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The International Writers Magazine
: Lifestyles of single mothers and sons

Techno prisoner
Andrea Wren on rewinding DVDs and the wonders of 8 Track...

I always thought that, for a mother (and, dare I say it, for a female), I was fairly well up on ‘technological stuff’. I did my gender favours by being able to programme the video recorder to tape Friends at the right time, give or take a few adverts. I could even set the radio stations on the car stereo. I thought I was a super dooper, bordering on becoming a nuclear physics, Techno Queen. I was settling into this Perfect Vision of myself, then my son superseded me, at a rate that was surely faster than the speed of light (though he could proclaim the mathematical details of that with far more certainty than me).

He started with Meccano, and progressed to taking the PC motherboard apart and putting it back together again in the time it took me to open the milk carton. When there is a growing young science wizard sharing the same living space as you, soaking up all knowledge that is available (from the microwave programming manual to the instruction booklet on ‘How to Build Your Own Weapon Of Mass Destruction in 30 Days’ - he did it in 20) and taking every opportunity to practice his wizardry skills, then your eye for the TV tuning mechanism starts to go blind. You become lazy. There is absolutely no need for you to even pick up the new shiny little pamphlet that arrives with the DVD player, because before you can say “multimedia messaging”, your Knight in System Restore Armour has set it up, plugged it in, turned it on and is watching Finding Nemo with glib satisfaction.

I can safely say that my technological talents have now become defunct. This means that any new purchase, which requires more than the putting in of batteries, is handed over to my son for his all-knowing eye to be cast over. In the space of a nanosecond, he’s telling me how I can turn it on without inducing power failure throughout all the appliances in my house. I sit there, with my proudly acquired knowledge of programming VHS fading away into the Ethernet as the newer, better, shinier, more advanced models of machines take over our domestic bliss. A wasteland of old devices, sadly obsolete, mounts as the new developments fill their place. As for me? It seems I’m sadly obsolete as well.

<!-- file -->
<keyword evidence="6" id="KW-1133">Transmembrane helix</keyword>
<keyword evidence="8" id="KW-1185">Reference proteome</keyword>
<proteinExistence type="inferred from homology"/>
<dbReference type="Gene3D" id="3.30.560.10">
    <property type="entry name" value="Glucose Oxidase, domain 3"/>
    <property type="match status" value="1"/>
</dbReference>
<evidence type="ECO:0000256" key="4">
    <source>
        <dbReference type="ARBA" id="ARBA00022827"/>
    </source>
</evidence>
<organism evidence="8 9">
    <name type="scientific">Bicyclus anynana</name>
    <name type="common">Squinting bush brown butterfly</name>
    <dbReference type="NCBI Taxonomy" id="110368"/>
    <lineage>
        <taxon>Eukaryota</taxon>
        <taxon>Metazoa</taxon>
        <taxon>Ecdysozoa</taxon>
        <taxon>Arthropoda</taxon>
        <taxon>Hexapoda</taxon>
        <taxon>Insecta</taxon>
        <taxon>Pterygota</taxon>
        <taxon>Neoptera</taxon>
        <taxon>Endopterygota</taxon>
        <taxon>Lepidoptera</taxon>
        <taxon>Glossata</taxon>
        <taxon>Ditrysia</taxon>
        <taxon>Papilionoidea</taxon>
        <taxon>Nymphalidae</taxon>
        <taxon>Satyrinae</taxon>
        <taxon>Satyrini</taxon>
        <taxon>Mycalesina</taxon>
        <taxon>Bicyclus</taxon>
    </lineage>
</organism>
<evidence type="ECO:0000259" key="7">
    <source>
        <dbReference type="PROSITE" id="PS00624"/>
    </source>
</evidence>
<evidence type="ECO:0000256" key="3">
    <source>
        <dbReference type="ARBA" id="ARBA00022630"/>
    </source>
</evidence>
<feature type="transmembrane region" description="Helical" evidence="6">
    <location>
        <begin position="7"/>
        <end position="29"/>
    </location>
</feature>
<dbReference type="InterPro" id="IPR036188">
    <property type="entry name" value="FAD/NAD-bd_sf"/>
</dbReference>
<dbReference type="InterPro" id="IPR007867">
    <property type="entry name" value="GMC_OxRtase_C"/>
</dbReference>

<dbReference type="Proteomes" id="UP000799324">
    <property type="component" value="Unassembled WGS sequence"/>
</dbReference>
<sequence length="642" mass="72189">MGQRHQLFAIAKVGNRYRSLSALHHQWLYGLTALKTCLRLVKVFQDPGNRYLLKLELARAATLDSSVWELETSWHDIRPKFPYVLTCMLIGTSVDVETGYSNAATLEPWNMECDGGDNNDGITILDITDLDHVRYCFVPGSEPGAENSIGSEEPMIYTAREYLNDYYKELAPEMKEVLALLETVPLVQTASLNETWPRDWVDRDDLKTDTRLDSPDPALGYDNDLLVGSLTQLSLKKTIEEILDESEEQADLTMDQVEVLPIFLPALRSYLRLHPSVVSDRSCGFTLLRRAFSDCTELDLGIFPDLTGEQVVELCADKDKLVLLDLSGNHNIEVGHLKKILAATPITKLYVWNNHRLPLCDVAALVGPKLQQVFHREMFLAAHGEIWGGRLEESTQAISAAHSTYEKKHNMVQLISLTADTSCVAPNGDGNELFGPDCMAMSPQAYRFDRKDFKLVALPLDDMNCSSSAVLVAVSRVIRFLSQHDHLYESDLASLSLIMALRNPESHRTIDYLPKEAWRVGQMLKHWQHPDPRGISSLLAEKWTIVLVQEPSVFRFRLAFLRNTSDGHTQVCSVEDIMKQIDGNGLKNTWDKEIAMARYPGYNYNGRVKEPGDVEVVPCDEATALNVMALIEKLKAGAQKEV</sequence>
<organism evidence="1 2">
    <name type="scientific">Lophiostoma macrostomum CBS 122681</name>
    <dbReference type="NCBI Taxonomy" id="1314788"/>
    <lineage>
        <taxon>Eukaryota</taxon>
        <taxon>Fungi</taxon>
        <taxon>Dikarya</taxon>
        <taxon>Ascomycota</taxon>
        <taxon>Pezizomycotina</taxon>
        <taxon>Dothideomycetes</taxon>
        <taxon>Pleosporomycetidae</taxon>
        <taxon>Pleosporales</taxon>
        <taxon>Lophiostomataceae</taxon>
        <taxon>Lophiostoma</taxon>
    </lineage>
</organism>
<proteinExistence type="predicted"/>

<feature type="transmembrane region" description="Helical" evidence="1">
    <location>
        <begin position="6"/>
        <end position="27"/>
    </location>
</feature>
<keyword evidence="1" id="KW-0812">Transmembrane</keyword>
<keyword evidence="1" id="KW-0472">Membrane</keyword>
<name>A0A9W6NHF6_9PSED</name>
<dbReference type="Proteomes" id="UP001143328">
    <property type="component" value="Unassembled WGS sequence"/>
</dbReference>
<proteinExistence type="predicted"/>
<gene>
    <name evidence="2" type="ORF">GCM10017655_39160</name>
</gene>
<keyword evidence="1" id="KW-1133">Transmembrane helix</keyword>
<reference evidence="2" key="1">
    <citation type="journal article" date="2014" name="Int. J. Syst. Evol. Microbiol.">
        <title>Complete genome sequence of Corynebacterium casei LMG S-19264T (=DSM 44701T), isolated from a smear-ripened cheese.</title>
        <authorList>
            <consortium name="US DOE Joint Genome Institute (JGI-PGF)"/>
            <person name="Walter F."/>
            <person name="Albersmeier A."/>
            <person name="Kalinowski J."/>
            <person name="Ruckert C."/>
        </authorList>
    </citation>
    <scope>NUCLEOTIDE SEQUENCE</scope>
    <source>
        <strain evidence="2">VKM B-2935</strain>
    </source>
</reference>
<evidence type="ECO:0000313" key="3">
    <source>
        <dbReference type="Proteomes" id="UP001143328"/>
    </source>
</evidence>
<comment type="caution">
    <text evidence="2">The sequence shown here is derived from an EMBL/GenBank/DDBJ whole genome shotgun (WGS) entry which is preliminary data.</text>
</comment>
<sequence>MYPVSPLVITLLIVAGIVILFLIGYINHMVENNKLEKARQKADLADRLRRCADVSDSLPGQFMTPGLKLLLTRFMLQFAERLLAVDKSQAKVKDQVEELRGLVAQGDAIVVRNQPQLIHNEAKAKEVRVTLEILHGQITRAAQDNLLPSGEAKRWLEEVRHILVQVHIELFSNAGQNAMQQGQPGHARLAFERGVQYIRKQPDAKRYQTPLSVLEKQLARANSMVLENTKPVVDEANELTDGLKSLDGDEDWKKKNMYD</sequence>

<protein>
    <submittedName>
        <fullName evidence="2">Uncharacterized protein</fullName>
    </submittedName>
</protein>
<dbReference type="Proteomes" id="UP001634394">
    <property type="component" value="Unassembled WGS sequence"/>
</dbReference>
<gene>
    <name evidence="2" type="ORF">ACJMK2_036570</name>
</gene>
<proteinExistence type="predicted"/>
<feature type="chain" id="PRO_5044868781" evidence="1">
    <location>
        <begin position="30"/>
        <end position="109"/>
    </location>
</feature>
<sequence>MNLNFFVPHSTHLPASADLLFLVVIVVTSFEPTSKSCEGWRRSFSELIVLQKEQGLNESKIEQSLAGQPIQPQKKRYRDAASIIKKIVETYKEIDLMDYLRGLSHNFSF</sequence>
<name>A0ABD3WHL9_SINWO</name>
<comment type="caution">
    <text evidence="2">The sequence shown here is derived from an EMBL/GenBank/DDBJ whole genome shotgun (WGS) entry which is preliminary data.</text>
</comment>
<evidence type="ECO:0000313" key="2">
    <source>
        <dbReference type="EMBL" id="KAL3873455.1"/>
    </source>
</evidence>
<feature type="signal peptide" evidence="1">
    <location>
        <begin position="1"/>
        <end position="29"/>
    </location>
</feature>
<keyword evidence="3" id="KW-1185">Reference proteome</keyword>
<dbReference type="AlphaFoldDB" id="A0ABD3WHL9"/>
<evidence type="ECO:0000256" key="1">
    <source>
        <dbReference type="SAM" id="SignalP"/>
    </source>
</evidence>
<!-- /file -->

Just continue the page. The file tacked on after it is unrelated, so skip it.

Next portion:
My son is empowered (and enraged) as I flail with the remote control and ask feebly how to get the film to rewind. “You don’t rewind DVDs mum...” he says, and I’m lost as he begins some techno warble that means absolutely nothing to me, the once apt and skilled video programmer, floundering in my days of floppy disks and cassette tape. It’s my fault, of course, I was much more concerned with allowing him to eagerly do all the work while I got on with far more interesting things, like reading the latest glossy. His keenness for learning, and his ease with the way we’re moving at neck-breaking speed into automaton society, meant less of a need for me to have the hassle of reading the operating instructions.

Is it Single Mum & Son Syndrome, that I’ve relied so heavily on my only offspring for the things that [possibly] his dad would have done? If I’d have had a daughter, I’m certain the situation would be the same. The issue is not that he is a ‘substitute male’, but that I am an ‘outdated oldie’. At 34 years of age, I’m loath to call myself old, but it seems that technology is zipping by me and past me before I’ve had a chance to blink. And that I don’t quite catch what’s going on in the split second of that blink, is what leaves me feeling like it’s time to take a bow and leave the 21st century stage. Yet my son, he doesn’t miss a techno trick. His capacity for circuit board circumnavigation is colossal. I like to think we’re a team - I wash his clothes, cook his tea and nag him to clean his room (of the disks, gadgets, fidgety bits and fiddly things that are scattered around it) and he defrags my hard drive. It’s a fair deal, I think.

Of course, there will be a time when my son leaves home. What will I do? I’ll be so behind the door on the advancements of today (and tomorrow) that the damn appliances won’t even get used - they’ll surely have some voice activated power-on mechanism that you have to programme in to begin with? Many parents, no doubt, will relate to the way their kids can reel off Windows operating systems like they’re reading a pizza place menu. You’re proud; it’s just so cool how great they are at doing all that difficult techno stuff. But remember, the more they do, the less you can, and you can’t make them stay at home forever just because they’re the only ones that can work out how to use the digital camera (can you?). Maybe we should think about reclaiming our MP3 player manuals and reacquainting ourselves with the remote, before it’s too late? At the rate we’re going, when my son leaves home, I estimate I’ll have at least 15 years of science school to attend before I can vacuum up the living room again.
© Andrea Wren June 2004

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